Please Watch Where You’re Going…Because I Can’t

One of my favourite places to navigate is my university campus. People are reasonably polite. The place has a distinct community college atmosphere, which means there are few large crowds. Generally, fellow students respect the “stick to the right side” rule, so even heavy foot traffic flows quite smoothly.

Every now and then, though, someone will surprise me. I was climbing a near-deserted staircase, staying as far right as possible so I could follow the railing (I love railings, they make me feel safe and loved and whatnot). As I climbed, I heard someone approaching from above, though I found it odd that they were climbing down the left side rather than the right. Thinking that they were probably taking advantage of how empty the stairs were, I continued on my merry way (it would seem I’m always merry—who knew?). As she drew closer, though, I realized she wasn’t going to move. Rather than shift left a little—she was on the wrong side, after all—she chose to let us collide. Only as we did so did I notice a familiar clicking sound—she was texting. As I swayed, clutching the railing for dear life, I began an apology. Talking right over it, she said, “Watch where you’re going!” and stormed off. Well, darling, I would, but…

In an age when distracted driving is an epidemic and texting lanes are a thing, it’s becoming harder to trust that people will respect basic rules of foot traffic. I’ve always been used to bumping into people who refuse to move. That’s not going away. There will always be oblivious people who are too wrapped up in their conversations, or their phones, to notice what’s happening around them. Almost everyone I know has done this a time or two (I’m not blameless myself) but there are some who take it to extremes. Take a stroll through West Edmonton Mall sometime; you’ll see what I mean. Things are getting more dangerous, and I blame two things: mobile phones, and general apathy. People are so ready to assume that, if they’re not watching where they’re going, everyone else will compensate. As my city squabbles over bike lanes, I fling myself to one side as soon as I hear a cyclist approaching on the sidewalk. More than once, one of these cyclists has nearly knocked me over. No one is in such a tearing hurry that they can’t slow down for five seconds while they pass a pedestrian who can’t even see them.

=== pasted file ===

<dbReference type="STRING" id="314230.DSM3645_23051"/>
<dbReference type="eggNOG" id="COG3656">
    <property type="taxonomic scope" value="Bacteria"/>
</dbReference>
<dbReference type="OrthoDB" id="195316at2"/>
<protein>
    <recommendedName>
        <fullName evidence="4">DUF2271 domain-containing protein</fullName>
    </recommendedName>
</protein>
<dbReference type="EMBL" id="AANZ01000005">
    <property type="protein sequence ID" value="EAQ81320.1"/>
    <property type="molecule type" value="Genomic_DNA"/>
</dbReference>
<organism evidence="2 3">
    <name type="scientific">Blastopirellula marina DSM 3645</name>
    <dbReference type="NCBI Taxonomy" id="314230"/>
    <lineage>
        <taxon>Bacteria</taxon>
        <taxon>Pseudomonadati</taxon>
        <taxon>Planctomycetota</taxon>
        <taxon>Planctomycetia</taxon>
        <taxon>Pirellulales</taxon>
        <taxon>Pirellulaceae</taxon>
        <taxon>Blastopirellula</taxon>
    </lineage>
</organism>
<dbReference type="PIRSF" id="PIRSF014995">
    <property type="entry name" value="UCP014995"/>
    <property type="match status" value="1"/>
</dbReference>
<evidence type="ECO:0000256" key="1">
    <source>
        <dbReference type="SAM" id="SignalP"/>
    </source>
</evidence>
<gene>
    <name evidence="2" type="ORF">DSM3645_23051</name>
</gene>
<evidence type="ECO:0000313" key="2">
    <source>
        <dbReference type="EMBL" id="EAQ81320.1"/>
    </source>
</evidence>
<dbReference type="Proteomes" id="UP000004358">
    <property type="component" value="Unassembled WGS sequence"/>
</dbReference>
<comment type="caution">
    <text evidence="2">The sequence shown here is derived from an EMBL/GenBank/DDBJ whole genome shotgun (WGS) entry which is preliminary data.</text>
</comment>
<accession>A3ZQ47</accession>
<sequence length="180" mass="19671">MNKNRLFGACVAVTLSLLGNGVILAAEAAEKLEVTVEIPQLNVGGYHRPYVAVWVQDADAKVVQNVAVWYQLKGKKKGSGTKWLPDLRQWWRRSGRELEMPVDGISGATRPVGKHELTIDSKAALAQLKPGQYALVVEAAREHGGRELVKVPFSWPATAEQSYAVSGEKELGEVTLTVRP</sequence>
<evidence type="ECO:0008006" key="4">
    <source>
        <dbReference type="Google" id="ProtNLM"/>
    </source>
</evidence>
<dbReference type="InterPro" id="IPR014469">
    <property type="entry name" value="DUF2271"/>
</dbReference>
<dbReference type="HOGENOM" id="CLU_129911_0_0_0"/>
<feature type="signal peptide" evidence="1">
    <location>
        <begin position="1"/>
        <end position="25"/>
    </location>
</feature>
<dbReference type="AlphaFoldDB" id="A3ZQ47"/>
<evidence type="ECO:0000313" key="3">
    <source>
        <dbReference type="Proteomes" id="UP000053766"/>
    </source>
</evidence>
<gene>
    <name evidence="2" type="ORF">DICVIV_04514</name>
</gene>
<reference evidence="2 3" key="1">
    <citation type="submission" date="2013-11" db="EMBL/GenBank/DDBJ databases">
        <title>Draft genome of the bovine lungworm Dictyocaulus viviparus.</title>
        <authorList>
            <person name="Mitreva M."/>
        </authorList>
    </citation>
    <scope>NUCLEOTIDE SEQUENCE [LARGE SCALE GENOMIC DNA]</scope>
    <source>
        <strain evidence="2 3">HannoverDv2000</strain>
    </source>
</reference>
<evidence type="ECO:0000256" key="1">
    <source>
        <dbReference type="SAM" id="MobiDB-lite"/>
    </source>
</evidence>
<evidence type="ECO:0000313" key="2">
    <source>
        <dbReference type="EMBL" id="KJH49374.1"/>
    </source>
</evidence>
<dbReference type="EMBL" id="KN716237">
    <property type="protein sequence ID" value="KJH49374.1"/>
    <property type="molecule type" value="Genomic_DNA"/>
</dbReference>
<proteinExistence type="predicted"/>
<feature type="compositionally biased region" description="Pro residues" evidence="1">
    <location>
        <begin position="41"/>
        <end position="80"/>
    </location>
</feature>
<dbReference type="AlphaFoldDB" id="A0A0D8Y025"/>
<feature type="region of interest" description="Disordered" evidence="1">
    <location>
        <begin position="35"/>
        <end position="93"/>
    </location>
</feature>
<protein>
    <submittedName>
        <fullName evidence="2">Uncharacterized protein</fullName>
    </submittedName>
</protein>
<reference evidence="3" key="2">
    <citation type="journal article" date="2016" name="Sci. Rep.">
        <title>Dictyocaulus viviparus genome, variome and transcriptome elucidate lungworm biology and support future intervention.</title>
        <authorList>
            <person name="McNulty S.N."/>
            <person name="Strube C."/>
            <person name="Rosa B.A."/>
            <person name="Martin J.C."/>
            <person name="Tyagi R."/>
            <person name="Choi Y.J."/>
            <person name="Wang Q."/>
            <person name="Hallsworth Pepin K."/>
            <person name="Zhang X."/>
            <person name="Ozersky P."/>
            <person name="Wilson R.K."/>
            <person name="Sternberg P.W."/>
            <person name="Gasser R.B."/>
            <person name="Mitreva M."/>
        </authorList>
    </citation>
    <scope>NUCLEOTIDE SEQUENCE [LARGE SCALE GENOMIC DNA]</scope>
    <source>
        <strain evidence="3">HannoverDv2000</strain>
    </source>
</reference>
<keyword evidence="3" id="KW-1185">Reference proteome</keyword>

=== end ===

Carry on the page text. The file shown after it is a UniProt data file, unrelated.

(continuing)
“But Meagan,” you say, “people don’t always know that your blind! Most people can watch where they’re going, so how can you blame them?” I can blame them because of a little thing called visibility. If I’m standing around, sans mobility aid, then yes, I can understand people’s inability to recognize that I can’t see them. My eyes are relatively normal-looking, so it’s hard to tell that anything is wrong with them. They dart about in a frantic manner, but some people mistake this for extreme shyness. But if we are standing with canes out or dogs at our sides, there is very little excuse not to notice us. If people are paying attention to what is directly in front of them, they will definitely spot us. The girl who collided with me on the staircase was breaking an unwritten rule, and wasn’t aware of her own surroundings. This is a toxic combination. I do my best not to get into people’s way, and I apologize at least half a dozen times a day. It’s all the rage in Canada, don’t you know.

I have no problem with people bumping into me because it’s crowded, or because I accidentally cut them off. People bump each other all the time. It is not necessarily wrong or rude to do so. I’m not saying that people should throw themselves out of my path in case they brush my elbow. I am, however, saying that people could stand to pay more attention. If you know that you’re a bit distractible while texting, then move to one side, finish your text, and go your way. Don’t expect everyone—people who can’t see you, especially—to flow around you like an accommodating current.

Please, put your phone away and watch where you’re going…because I can’t.

Unfriendly Reminders: On the Dangers of Complacency

While walking home a few nights ago, I got lost. This would have been okay, but I was traveling a route I know intimately; I’d used that route for almost three years without mishap. That might have been okay too, except that it was -25C outside and, since it is supposed to be a two-minute walk, all I had was a pair of woefully inadequate mittens and a winter jacket. I still don’t know exactly where I went wrong. I was navigating the crosswalk, the same as usual, and I must have veered sharply, because I missed the sidewalk entirely and ended up wandering into relatively unfamiliar territory. It was nearly one in the morning, so there was no traffic to act as an auditory guide. It was one in the morning, so I couldn’t even use what little vision I have to help me. It was one in the morning, so I was totally alone.